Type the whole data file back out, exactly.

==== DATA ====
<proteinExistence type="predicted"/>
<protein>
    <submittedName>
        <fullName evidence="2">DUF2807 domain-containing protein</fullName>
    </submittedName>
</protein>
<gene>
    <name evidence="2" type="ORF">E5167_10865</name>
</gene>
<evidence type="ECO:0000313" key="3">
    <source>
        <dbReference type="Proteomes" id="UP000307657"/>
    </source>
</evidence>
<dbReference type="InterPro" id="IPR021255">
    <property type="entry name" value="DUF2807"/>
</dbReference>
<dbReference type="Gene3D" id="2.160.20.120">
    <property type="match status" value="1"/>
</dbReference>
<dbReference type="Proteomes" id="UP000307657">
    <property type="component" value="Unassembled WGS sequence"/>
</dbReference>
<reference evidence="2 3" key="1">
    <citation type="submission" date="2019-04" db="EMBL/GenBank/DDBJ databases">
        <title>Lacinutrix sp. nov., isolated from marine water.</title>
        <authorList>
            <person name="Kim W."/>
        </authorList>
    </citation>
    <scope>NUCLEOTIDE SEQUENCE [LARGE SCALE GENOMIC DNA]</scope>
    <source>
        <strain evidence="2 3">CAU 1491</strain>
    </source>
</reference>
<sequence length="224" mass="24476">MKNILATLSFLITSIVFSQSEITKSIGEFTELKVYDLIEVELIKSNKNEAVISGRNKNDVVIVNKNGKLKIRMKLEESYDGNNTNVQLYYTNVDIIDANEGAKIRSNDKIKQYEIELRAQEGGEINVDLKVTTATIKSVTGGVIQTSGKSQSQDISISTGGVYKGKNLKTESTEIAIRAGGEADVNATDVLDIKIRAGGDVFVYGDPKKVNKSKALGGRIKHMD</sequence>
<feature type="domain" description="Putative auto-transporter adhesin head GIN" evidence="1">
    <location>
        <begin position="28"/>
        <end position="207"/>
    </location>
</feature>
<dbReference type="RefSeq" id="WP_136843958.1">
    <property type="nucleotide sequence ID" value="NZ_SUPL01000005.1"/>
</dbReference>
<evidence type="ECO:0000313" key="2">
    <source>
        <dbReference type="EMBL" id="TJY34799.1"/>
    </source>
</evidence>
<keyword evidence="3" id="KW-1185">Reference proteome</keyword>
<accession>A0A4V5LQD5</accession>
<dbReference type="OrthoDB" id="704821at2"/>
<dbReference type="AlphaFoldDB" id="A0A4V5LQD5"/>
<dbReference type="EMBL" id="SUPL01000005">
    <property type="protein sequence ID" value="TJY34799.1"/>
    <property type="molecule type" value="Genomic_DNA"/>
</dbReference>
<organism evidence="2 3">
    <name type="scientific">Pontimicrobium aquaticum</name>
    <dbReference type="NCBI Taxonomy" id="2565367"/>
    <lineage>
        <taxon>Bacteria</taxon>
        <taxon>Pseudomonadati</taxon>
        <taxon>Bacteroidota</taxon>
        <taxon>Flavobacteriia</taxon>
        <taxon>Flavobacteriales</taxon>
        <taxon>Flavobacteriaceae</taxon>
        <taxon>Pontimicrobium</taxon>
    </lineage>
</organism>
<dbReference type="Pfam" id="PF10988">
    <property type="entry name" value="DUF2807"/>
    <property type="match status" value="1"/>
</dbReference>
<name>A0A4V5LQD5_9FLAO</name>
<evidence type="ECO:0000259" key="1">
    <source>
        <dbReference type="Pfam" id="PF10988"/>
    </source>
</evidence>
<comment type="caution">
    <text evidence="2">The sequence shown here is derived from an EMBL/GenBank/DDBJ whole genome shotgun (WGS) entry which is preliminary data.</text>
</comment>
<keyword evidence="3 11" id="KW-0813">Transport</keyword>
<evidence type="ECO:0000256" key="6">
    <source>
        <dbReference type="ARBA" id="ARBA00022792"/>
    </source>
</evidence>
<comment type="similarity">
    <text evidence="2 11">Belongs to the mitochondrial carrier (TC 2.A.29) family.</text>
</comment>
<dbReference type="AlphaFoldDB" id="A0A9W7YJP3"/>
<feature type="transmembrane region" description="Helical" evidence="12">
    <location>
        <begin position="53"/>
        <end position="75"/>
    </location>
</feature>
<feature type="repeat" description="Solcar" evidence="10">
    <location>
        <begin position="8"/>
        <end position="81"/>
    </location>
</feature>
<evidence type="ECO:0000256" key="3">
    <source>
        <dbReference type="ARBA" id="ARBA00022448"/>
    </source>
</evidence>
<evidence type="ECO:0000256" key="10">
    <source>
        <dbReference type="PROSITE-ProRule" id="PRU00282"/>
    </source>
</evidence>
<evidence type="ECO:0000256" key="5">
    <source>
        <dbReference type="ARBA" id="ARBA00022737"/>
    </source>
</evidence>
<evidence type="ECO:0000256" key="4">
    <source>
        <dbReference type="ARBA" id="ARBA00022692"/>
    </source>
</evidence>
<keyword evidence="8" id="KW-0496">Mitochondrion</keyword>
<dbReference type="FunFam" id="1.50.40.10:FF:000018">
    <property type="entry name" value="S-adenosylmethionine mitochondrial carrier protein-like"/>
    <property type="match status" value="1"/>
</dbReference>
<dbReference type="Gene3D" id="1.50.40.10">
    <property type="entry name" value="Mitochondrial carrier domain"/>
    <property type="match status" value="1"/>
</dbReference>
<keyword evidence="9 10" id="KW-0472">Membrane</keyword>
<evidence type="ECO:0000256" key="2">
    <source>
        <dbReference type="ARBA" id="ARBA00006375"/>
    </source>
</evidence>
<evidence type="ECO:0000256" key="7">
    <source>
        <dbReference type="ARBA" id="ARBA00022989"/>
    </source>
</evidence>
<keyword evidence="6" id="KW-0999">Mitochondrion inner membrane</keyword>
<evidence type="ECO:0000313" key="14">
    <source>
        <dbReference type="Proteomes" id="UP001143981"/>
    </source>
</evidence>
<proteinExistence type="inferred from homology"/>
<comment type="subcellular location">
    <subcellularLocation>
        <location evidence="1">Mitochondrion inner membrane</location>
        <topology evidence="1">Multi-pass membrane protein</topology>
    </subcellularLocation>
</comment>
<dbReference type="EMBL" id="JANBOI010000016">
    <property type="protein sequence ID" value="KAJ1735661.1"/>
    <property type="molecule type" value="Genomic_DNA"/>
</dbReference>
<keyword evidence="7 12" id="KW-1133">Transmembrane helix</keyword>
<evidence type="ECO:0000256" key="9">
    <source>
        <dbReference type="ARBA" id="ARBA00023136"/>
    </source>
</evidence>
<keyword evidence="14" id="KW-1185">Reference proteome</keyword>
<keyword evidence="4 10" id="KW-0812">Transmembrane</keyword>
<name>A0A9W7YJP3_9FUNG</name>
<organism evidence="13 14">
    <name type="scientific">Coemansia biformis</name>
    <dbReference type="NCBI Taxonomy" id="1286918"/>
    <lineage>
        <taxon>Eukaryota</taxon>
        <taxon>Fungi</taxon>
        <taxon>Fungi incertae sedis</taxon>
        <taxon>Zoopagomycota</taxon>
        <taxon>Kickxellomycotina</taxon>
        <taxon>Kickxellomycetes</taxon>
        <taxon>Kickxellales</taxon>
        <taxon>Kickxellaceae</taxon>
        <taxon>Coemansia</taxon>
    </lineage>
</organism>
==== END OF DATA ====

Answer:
<proteinExistence type="predicted"/>
<protein>
    <submittedName>
        <fullName evidence="2">DUF2807 domain-containing protein</fullName>
    </submittedName>
</protein>
<gene>
    <name evidence="2" type="ORF">E5167_10865</name>
</gene>
<evidence type="ECO:0000313" key="3">
    <source>
        <dbReference type="Proteomes" id="UP000307657"/>
    </source>
</evidence>
<dbReference type="InterPro" id="IPR021255">
    <property type="entry name" value="DUF2807"/>
</dbReference>
<dbReference type="Gene3D" id="2.160.20.120">
    <property type="match status" value="1"/>
</dbReference>
<dbReference type="Proteomes" id="UP000307657">
    <property type="component" value="Unassembled WGS sequence"/>
</dbReference>
<reference evidence="2 3" key="1">
    <citation type="submission" date="2019-04" db="EMBL/GenBank/DDBJ databases">
        <title>Lacinutrix sp. nov., isolated from marine water.</title>
        <authorList>
            <person name="Kim W."/>
        </authorList>
    </citation>
    <scope>NUCLEOTIDE SEQUENCE [LARGE SCALE GENOMIC DNA]</scope>
    <source>
        <strain evidence="2 3">CAU 1491</strain>
    </source>
</reference>
<sequence length="224" mass="24476">MKNILATLSFLITSIVFSQSEITKSIGEFTELKVYDLIEVELIKSNKNEAVISGRNKNDVVIVNKNGKLKIRMKLEESYDGNNTNVQLYYTNVDIIDANEGAKIRSNDKIKQYEIELRAQEGGEINVDLKVTTATIKSVTGGVIQTSGKSQSQDISISTGGVYKGKNLKTESTEIAIRAGGEADVNATDVLDIKIRAGGDVFVYGDPKKVNKSKALGGRIKHMD</sequence>
<feature type="domain" description="Putative auto-transporter adhesin head GIN" evidence="1">
    <location>
        <begin position="28"/>
        <end position="207"/>
    </location>
</feature>
<dbReference type="RefSeq" id="WP_136843958.1">
    <property type="nucleotide sequence ID" value="NZ_SUPL01000005.1"/>
</dbReference>
<evidence type="ECO:0000313" key="2">
    <source>
        <dbReference type="EMBL" id="TJY34799.1"/>
    </source>
</evidence>
<keyword evidence="3" id="KW-1185">Reference proteome</keyword>
<accession>A0A4V5LQD5</accession>
<dbReference type="OrthoDB" id="704821at2"/>
<dbReference type="AlphaFoldDB" id="A0A4V5LQD5"/>
<dbReference type="EMBL" id="SUPL01000005">
    <property type="protein sequence ID" value="TJY34799.1"/>
    <property type="molecule type" value="Genomic_DNA"/>
</dbReference>
<organism evidence="2 3">
    <name type="scientific">Pontimicrobium aquaticum</name>
    <dbReference type="NCBI Taxonomy" id="2565367"/>
    <lineage>
        <taxon>Bacteria</taxon>
        <taxon>Pseudomonadati</taxon>
        <taxon>Bacteroidota</taxon>
        <taxon>Flavobacteriia</taxon>
        <taxon>Flavobacteriales</taxon>
        <taxon>Flavobacteriaceae</taxon>
        <taxon>Pontimicrobium</taxon>
    </lineage>
</organism>
<dbReference type="Pfam" id="PF10988">
    <property type="entry name" value="DUF2807"/>
    <property type="match status" value="1"/>
</dbReference>
<name>A0A4V5LQD5_9FLAO</name>
<evidence type="ECO:0000259" key="1">
    <source>
        <dbReference type="Pfam" id="PF10988"/>
    </source>
</evidence>
<comment type="caution">
    <text evidence="2">The sequence shown here is derived from an EMBL/GenBank/DDBJ whole genome shotgun (WGS) entry which is preliminary data.</text>
</comment>
<keyword evidence="3 11" id="KW-0813">Transport</keyword>
<evidence type="ECO:0000256" key="6">
    <source>
        <dbReference type="ARBA" id="ARBA00022792"/>
    </source>
</evidence>
<comment type="similarity">
    <text evidence="2 11">Belongs to the mitochondrial carrier (TC 2.A.29) family.</text>
</comment>
<dbReference type="AlphaFoldDB" id="A0A9W7YJP3"/>
<feature type="transmembrane region" description="Helical" evidence="12">
    <location>
        <begin position="53"/>
        <end position="75"/>
    </location>
</feature>
<feature type="repeat" description="Solcar" evidence="10">
    <location>
        <begin position="8"/>
        <end position="81"/>
    </location>
</feature>
<evidence type="ECO:0000256" key="3">
    <source>
        <dbReference type="ARBA" id="ARBA00022448"/>
    </source>
</evidence>
<evidence type="ECO:0000256" key="10">
    <source>
        <dbReference type="PROSITE-ProRule" id="PRU00282"/>
    </source>
</evidence>
<evidence type="ECO:0000256" key="5">
    <source>
        <dbReference type="ARBA" id="ARBA00022737"/>
    </source>
</evidence>
<evidence type="ECO:0000256" key="4">
    <source>
        <dbReference type="ARBA" id="ARBA00022692"/>
    </source>
</evidence>
<keyword evidence="8" id="KW-0496">Mitochondrion</keyword>
<dbReference type="FunFam" id="1.50.40.10:FF:000018">
    <property type="entry name" value="S-adenosylmethionine mitochondrial carrier protein-like"/>
    <property type="match status" value="1"/>
</dbReference>
<dbReference type="Gene3D" id="1.50.40.10">
    <property type="entry name" value="Mitochondrial carrier domain"/>
    <property type="match status" value="1"/>
</dbReference>
<keyword evidence="9 10" id="KW-0472">Membrane</keyword>
<evidence type="ECO:0000256" key="2">
    <source>
        <dbReference type="ARBA" id="ARBA00006375"/>
    </source>
</evidence>
<evidence type="ECO:0000256" key="7">
    <source>
        <dbReference type="ARBA" id="ARBA00022989"/>
    </source>
</evidence>
<keyword evidence="6" id="KW-0999">Mitochondrion inner membrane</keyword>
<evidence type="ECO:0000313" key="14">
    <source>
        <dbReference type="Proteomes" id="UP001143981"/>
    </source>
</evidence>
<proteinExistence type="inferred from homology"/>
<comment type="subcellular location">
    <subcellularLocation>
        <location evidence="1">Mitochondrion inner membrane</location>
        <topology evidence="1">Multi-pass membrane protein</topology>
    </subcellularLocation>
</comment>
<dbReference type="EMBL" id="JANBOI010000016">
    <property type="protein sequence ID" value="KAJ1735661.1"/>
    <property type="molecule type" value="Genomic_DNA"/>
</dbReference>
<keyword evidence="7 12" id="KW-1133">Transmembrane helix</keyword>
<evidence type="ECO:0000256" key="9">
    <source>
        <dbReference type="ARBA" id="ARBA00023136"/>
    </source>
</evidence>
<keyword evidence="14" id="KW-1185">Reference proteome</keyword>
<keyword evidence="4 10" id="KW-0812">Transmembrane</keyword>
<name>A0A9W7YJP3_9FUNG</name>
<organism evidence="13 14">
    <name type="scientific">Coemansia biformis</name>
    <dbReference type="NCBI Taxonomy" id="1286918"/>
    <lineage>
        <taxon>Eukaryota</taxon>
        <taxon>Fungi</taxon>
        <taxon>Fungi incertae sedis</taxon>
        <taxon>Zoopagomycota</taxon>
        <taxon>Kickxellomycotina</taxon>
        <taxon>Kickxellomycetes</taxon>
        <taxon>Kickxellales</taxon>
        <taxon>Kickxellaceae</taxon>
        <taxon>Coemansia</taxon>
    </lineage>
</organism>